Barao, who is currently ranked #6 pound-for-pound on the UFC’s much-maligned rankings system, will catapult himself past the likes of Chris Weidman, Jon Jones, and Cain Velasquez should he defeat a guy he’s already beaten before. In what will officially be considered his first title win at 135 lbs. That’s the takeaway here.

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Rankings Spotlight: MMA’s Top 5 Pound-for-Pound Fighters

(Weirdest part is, the Portuguese language doesn’t even have a phrase that means “dress shoes.”)

Just one of the many, many problems inherent in ranking MMA’s top “pound-for-pound” fighters – aside from the obvious fact these lists are 100 percent fantasy-based and therefore flatly ridiculous to begin with — is that a lot of people can’t even agree what the phrase “pound-for-pound” actually means. Does it simply provide a method for comparing the best fighters in the world across different classes? Does it purport to measure a fighter’s dominance relative to his size? Does it envision a bizzaro world where everyone is the same height and weight? And if so, does a 135-pound Fedor Emelianenko still have that ribbon of fat around his gut? Fuck if we know.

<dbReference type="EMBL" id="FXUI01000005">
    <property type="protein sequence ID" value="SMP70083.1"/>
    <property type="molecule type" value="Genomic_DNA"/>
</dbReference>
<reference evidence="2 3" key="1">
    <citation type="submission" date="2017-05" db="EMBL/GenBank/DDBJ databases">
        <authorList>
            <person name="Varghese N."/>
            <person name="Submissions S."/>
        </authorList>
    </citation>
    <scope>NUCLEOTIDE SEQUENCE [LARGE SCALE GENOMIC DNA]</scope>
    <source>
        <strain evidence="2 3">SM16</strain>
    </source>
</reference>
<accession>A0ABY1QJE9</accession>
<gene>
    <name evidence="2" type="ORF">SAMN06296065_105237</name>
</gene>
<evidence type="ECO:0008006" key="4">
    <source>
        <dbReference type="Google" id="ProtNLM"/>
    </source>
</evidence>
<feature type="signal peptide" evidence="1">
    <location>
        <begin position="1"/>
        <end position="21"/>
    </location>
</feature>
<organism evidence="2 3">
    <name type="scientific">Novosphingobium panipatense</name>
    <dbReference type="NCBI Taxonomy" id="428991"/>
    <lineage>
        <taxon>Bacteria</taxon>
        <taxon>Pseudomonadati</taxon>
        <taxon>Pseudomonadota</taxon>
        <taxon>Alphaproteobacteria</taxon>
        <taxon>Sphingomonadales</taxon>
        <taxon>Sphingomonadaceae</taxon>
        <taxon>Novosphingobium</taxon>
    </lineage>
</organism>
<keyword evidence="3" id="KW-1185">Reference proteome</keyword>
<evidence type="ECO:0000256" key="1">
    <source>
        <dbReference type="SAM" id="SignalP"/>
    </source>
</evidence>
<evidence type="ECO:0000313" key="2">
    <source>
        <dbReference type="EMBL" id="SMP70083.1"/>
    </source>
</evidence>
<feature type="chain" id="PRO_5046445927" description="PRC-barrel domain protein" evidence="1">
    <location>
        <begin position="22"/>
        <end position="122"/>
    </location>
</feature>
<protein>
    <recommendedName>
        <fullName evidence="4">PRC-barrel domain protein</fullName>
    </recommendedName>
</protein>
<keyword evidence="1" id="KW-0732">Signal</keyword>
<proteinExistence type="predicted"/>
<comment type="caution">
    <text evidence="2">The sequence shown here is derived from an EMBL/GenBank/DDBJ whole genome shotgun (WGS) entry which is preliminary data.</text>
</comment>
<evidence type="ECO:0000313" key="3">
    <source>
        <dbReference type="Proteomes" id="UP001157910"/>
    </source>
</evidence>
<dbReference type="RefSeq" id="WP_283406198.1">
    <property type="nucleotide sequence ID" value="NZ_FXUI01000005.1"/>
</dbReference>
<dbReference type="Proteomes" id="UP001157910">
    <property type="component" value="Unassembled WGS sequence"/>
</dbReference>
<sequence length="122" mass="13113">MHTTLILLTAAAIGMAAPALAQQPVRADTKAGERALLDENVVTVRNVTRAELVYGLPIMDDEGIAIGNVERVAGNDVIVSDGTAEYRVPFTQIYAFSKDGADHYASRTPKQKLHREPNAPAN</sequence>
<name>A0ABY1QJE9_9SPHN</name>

Fact is, pound-for-pound lists are really just a study in speculative fiction. Rather than trying to rank a bunch of fighters who will never actually fight we’d probably be better off writing a sprawling, dystopian novel presupposing that the Nazis won WWII, Custer didn’t die at the Little Bighorn and that during the summer of 1985 a 27-year-old Dan Severn accidentally stepped on a butterfly during his morning jog through Ann Arbor, setting off a chain reaction that caused Jon Jones never to be born at all. I guess what we’re trying to say is, things are about to get real theoretical up in this bitch. Like, comically subjective and shit.

Still, even if we can’t claim to know exactly what these rankings are trying to achieve, we do know one thing: Our carefully cultivated demographic information tells us you motherfuckers loves you some lists. And in that, we must oblige …

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Pat Miletich Serves Josh Gross

“Yeah, you heard me right, four eyes!”

The boys over at MMA Live invited veteran mixed martial arts journalist Josh Gross to the set for their latest episode on Thursday. The banter lightly touched on Strikeforce’s fight bookings (or lack thereof) and Dan Henderson’s legacy before Gross unveiled ESPN’s first official MMA rankings. Cutting edge stuff, guys. While the fighters rounding out their top ten pound-for-pound list did hail from many different weight classes, they all had one thing in common: current contracts with the UFC.